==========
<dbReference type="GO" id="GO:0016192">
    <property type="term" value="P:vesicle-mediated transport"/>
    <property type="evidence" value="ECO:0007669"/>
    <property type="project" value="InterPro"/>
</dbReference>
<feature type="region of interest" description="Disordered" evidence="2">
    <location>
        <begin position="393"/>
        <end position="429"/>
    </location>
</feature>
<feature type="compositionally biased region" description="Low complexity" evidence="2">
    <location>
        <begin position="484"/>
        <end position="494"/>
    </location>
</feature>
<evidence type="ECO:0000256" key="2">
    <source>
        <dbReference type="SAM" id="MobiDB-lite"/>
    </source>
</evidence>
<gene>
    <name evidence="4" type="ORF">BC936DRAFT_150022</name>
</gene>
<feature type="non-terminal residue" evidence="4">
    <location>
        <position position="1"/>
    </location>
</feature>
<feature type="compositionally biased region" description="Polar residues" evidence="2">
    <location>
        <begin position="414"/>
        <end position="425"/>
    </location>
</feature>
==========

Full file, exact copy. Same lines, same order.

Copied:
<dbReference type="GO" id="GO:0016192">
    <property type="term" value="P:vesicle-mediated transport"/>
    <property type="evidence" value="ECO:0007669"/>
    <property type="project" value="InterPro"/>
</dbReference>
<feature type="region of interest" description="Disordered" evidence="2">
    <location>
        <begin position="393"/>
        <end position="429"/>
    </location>
</feature>
<feature type="compositionally biased region" description="Low complexity" evidence="2">
    <location>
        <begin position="484"/>
        <end position="494"/>
    </location>
</feature>
<evidence type="ECO:0000256" key="2">
    <source>
        <dbReference type="SAM" id="MobiDB-lite"/>
    </source>
</evidence>
<gene>
    <name evidence="4" type="ORF">BC936DRAFT_150022</name>
</gene>
<feature type="non-terminal residue" evidence="4">
    <location>
        <position position="1"/>
    </location>
</feature>
<feature type="compositionally biased region" description="Polar residues" evidence="2">
    <location>
        <begin position="414"/>
        <end position="425"/>
    </location>
</feature>